Immigration and Gender Differences in the Labor Market

Authors: Joan Llull

Journal of Human Capital, Vol. 15, No 1, 174–203, April, 2021

This paper analyzes the effect of immigration on gender gaps. Using an equilibrium structural model for the US economy, I simulate the importance of two mechanisms: the differential increase in labor market competition from immigration on male and female workers and the availability of cheaper childcare services. Aggregate effects on gender and participation gaps are negligible. Females are more negatively affected by labor market competition, but the availability of cheaper childcare compensates for these effects. This generates heterogeneity in the effects along skill distribution: gender gaps are increased at the bottom and reduced at the top. Human capital adjustments are also heterogeneous.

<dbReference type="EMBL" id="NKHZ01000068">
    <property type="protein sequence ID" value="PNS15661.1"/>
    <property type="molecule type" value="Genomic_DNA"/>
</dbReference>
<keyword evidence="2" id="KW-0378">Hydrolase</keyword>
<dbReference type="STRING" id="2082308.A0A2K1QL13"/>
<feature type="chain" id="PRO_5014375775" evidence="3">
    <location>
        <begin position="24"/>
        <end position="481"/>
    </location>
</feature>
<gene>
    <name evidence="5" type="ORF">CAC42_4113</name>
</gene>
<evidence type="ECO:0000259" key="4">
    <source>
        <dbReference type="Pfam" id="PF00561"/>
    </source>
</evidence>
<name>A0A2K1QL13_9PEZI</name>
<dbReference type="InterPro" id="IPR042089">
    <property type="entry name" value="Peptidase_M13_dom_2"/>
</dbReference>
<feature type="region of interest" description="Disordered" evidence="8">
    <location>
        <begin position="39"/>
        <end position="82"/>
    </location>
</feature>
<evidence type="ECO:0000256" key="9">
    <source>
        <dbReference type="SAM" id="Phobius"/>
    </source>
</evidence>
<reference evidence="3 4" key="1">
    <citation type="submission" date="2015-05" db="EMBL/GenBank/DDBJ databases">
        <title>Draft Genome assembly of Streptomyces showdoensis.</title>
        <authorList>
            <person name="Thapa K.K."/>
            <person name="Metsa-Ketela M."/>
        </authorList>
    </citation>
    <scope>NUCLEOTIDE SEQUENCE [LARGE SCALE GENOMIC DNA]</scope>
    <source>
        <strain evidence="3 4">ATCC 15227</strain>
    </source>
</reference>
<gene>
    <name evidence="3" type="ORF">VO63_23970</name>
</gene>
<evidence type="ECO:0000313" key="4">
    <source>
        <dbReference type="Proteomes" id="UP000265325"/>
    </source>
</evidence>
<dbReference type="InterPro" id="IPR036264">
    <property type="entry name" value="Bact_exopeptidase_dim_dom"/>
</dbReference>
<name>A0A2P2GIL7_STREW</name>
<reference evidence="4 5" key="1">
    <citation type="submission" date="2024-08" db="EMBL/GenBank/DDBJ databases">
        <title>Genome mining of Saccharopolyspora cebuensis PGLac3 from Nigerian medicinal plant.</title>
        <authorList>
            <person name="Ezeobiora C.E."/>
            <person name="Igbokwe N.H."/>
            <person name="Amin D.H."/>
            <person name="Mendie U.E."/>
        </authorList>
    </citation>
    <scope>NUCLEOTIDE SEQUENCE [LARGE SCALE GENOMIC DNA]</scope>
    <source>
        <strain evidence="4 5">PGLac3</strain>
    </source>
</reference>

This paper originally appeared as Barcelona School of Economics Working Paper 1217